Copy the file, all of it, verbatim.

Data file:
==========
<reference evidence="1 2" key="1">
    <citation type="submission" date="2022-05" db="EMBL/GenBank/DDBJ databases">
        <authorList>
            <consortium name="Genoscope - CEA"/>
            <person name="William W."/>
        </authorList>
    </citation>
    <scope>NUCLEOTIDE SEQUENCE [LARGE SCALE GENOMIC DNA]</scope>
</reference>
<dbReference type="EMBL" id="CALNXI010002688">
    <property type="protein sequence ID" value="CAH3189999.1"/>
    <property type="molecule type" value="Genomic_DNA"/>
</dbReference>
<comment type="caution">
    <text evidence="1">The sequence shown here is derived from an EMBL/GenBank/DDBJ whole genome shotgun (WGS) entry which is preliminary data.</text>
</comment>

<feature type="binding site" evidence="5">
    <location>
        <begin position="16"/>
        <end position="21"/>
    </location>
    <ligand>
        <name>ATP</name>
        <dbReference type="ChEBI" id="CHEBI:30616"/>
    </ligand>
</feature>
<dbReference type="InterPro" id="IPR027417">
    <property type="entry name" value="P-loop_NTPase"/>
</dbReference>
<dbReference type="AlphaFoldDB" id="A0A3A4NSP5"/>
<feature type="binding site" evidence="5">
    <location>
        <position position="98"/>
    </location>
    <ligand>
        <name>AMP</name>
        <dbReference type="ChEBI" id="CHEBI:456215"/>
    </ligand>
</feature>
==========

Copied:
<reference evidence="1 2" key="1">
    <citation type="submission" date="2022-05" db="EMBL/GenBank/DDBJ databases">
        <authorList>
            <consortium name="Genoscope - CEA"/>
            <person name="William W."/>
        </authorList>
    </citation>
    <scope>NUCLEOTIDE SEQUENCE [LARGE SCALE GENOMIC DNA]</scope>
</reference>
<dbReference type="EMBL" id="CALNXI010002688">
    <property type="protein sequence ID" value="CAH3189999.1"/>
    <property type="molecule type" value="Genomic_DNA"/>
</dbReference>
<comment type="caution">
    <text evidence="1">The sequence shown here is derived from an EMBL/GenBank/DDBJ whole genome shotgun (WGS) entry which is preliminary data.</text>
</comment>

<feature type="binding site" evidence="5">
    <location>
        <begin position="16"/>
        <end position="21"/>
    </location>
    <ligand>
        <name>ATP</name>
        <dbReference type="ChEBI" id="CHEBI:30616"/>
    </ligand>
</feature>
<dbReference type="InterPro" id="IPR027417">
    <property type="entry name" value="P-loop_NTPase"/>
</dbReference>
<dbReference type="AlphaFoldDB" id="A0A3A4NSP5"/>
<feature type="binding site" evidence="5">
    <location>
        <position position="98"/>
    </location>
    <ligand>
        <name>AMP</name>
        <dbReference type="ChEBI" id="CHEBI:456215"/>
    </ligand>
</feature>